Commentary & Analysis
Screen USA Hosts Media Day to Showcase Digital Printing Advances
I recently joined about 30 of my press and analyst colleagues at a media event held at Screen USA headquarters in Rolling Meadows, Illinois. Parent company Dainippon Screen celebrates its 70th anniversary this year. Screen USA used the event as an opportunity to bring the press and analyst community up to date on its latest product offerings with a peek into its strategic future. Is there a new trend here among Japanese companies in our industry?
By Cary Sherburne
Published: November 1, 2013
As recently reported by Screen USA and my WhatTheyThink colleague Pat Henry, Screen USA gathered together about 30 of the industry’s leading press and analyst professionals for a briefing on its digital printing technology advances with an updated corporate overview. Also featured was guest speaker Ron Gilboa from InfoTrends who shared insight into industry trends, especially as it relates to inkjet printing. Also available for our inspection were three new products and an update on the company’s Equios workflow solution.
Mike Fox, President of Screen USA, a wholly owned subsidiary of Dainippon Screen of Japan, spent a few minutes reminding attendees about some of Screen’s history of innovation. The company got into CTP in 1995 with the debut of the PlateRite product line, which continues to be important to the company and industry but is now primarily sold through OEM channels. It introduced the Truepress 544 digital offset press in 1998 (which it still sells) as the beginning of the Truepress line. In the 1990s, Screen also brought to market the first browser-based workflow product, Trueflownet, which has evolved into today’s Equios offering.
Its first inkjet press, the Truepress Jet 520, was introduced in 2006, at a time when there was really only one other competitor in the market (Kodak Versamark). Its continuous-feed full color production inkjet press is also sold by Ricoh (formerly Infoprint Solutions, a joint venture between IBM and Ricoh) under the Infoprint brand.
Screen is determined not to stand still or rest on its laurels. The company proudly unveiled three impressive new products to the group: The Truepress Jet L350UV, the Truepress Jet W3200 and the Truepress Jet SX. I won’t go into detail about the products here, since Patrick Henry did an excellent job of that in his earlier article. Rather, I wanted to use this opportunity to highlight an industry trend I find quite interesting.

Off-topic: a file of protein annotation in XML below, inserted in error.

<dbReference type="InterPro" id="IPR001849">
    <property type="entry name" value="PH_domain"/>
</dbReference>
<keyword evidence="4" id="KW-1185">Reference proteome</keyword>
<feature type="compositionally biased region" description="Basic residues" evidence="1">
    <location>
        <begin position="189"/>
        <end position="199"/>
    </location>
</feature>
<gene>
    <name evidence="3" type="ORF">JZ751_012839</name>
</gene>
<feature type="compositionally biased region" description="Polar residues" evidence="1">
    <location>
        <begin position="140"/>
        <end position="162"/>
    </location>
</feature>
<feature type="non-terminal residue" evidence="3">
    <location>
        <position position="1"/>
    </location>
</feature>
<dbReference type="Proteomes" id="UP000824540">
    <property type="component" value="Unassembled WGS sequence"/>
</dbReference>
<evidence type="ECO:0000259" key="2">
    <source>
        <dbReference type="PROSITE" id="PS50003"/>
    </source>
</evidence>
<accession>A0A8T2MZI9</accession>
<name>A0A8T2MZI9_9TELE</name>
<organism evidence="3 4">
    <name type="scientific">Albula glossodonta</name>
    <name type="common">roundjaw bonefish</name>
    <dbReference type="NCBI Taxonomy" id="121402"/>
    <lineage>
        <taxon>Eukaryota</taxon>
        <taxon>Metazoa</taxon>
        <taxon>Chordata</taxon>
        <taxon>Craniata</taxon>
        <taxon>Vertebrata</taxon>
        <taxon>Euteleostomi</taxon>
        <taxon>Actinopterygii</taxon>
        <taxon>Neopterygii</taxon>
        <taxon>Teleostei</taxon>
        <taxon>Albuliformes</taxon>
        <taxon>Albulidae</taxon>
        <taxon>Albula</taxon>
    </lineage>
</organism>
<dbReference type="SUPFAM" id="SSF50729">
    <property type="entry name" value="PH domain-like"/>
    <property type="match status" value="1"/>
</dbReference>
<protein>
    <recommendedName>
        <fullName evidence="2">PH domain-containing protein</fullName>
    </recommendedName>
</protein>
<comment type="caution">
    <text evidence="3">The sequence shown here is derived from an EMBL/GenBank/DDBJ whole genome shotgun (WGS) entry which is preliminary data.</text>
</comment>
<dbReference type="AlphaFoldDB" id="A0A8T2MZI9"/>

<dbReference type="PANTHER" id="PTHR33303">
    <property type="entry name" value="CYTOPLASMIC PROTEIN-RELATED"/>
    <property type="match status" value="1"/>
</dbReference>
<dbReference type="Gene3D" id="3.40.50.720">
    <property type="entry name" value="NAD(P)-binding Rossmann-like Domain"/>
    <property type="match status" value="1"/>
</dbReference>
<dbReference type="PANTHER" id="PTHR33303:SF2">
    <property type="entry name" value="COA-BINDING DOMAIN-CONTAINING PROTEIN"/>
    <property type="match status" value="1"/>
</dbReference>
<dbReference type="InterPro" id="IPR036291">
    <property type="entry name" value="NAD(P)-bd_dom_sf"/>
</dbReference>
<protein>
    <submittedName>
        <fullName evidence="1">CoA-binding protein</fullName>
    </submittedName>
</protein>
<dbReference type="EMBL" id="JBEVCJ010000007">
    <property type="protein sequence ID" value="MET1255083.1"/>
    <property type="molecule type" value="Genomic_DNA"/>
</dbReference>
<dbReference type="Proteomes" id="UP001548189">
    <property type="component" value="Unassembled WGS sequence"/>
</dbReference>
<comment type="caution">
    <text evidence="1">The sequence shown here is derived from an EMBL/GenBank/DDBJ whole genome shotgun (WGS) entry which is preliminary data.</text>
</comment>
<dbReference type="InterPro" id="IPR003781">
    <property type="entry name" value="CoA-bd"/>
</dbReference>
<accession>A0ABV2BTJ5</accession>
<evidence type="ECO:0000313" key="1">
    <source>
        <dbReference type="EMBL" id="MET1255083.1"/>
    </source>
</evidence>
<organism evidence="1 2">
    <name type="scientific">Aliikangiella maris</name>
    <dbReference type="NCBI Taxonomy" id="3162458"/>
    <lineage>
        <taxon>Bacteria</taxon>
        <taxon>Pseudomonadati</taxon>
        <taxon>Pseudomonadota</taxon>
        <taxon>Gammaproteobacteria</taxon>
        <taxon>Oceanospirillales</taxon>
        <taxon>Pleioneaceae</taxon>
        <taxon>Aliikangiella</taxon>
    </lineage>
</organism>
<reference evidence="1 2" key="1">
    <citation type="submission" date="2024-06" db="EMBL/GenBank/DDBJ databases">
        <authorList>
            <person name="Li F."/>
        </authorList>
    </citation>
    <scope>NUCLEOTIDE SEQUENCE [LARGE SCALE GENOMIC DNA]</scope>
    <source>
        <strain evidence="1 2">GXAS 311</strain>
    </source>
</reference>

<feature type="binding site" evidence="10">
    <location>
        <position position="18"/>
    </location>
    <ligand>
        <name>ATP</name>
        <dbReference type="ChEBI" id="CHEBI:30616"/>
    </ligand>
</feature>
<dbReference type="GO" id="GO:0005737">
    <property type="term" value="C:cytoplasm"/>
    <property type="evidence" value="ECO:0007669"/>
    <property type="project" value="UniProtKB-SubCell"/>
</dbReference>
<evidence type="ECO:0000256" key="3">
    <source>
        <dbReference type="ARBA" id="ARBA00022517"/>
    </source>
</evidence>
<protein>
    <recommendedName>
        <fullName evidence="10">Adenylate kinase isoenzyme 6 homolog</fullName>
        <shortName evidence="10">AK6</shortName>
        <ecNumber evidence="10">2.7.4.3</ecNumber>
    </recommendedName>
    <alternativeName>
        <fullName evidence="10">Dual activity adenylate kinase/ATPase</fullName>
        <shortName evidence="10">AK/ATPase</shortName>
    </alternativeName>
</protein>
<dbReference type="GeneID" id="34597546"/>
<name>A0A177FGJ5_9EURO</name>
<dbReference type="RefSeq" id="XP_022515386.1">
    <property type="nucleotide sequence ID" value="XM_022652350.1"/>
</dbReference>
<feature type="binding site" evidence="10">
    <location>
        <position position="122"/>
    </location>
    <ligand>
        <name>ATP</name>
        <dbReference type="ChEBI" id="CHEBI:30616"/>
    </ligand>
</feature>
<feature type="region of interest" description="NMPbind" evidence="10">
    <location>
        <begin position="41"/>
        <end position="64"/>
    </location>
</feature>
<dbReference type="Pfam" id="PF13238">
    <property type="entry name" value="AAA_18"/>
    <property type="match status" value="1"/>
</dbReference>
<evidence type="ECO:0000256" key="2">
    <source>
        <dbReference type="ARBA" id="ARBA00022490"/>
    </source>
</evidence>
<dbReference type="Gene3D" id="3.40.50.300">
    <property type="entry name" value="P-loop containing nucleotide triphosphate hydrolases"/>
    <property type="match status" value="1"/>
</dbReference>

In addition to the Screen briefing, I have recently attended two other briefings presented by Japanese companies: Komori and Canon. All three companies have shown what seems to me to be a renewed energy level and an increased focus on innovation. Screen’s tagline is a good example: Fit Your Needs. Fit Your Future.
During the session, Fox not only highlighted past innovation at Screen, but also spent a great deal of time talking about the future. For example, Screen’s Equios workflow will be using the new Adobe APPE3 core and supporting the PDF/VT standard for variable and transactional printing which has an emphasis on job portability. Fox said, “Equios is a single workflow that will drive all of our devices, including flexo. We have been an Adobe partner for many years, and worked closely with Adobe on PDF/VT. We also believe that production inkjet will continue to improve in quality and will challenge offset.” Screen is clearly positioning itself to meet that challenge with an array of inkjet offerings, which we can only expect to expand in the future.
Inkjet also plays a key role in the transformation of both Canon and Komori. But more importantly, all three companies seem to be undergoing an interesting cultural transformation that is necessary for them to succeed in a future that is increasingly digital and dynamic. This requires faster decision making, more autonomy at the local level, and deeper engagement with all stakeholders. We saw this at Canon’s new facility, both in terms of the way it is structured and the solutions in its demo room, including its Mixed Reality solutions. In Komori’s case, its aggressive move into inkjet in partnership with both Konica Minolta and Landa is a sign of its transformation. And at Screen, we saw a renewed energy and excitement about its current portfolio and its prospects for the future.
Many times, the legacy companies in our industry—and in others—are saddled by bureaucracy which can seem almost insurmountable in terms of facilitating change. That’s one of the reasons why upstarts such as Amazon and Google were able to drive such dramatic change … they had no bureaucracy to overcome. That’s exciting. But to me, it is even more exciting to see more mature companies reinventing themselves right in front of us. We saw indications of that at the Screen media briefing, as well as at Canon and Komori.
Personally, I am looking forward to next year’s Screen event. Will they truly live up to the challenge that they have set for themselves and that the market is demanding? I think so … but we’ll have to wait and see!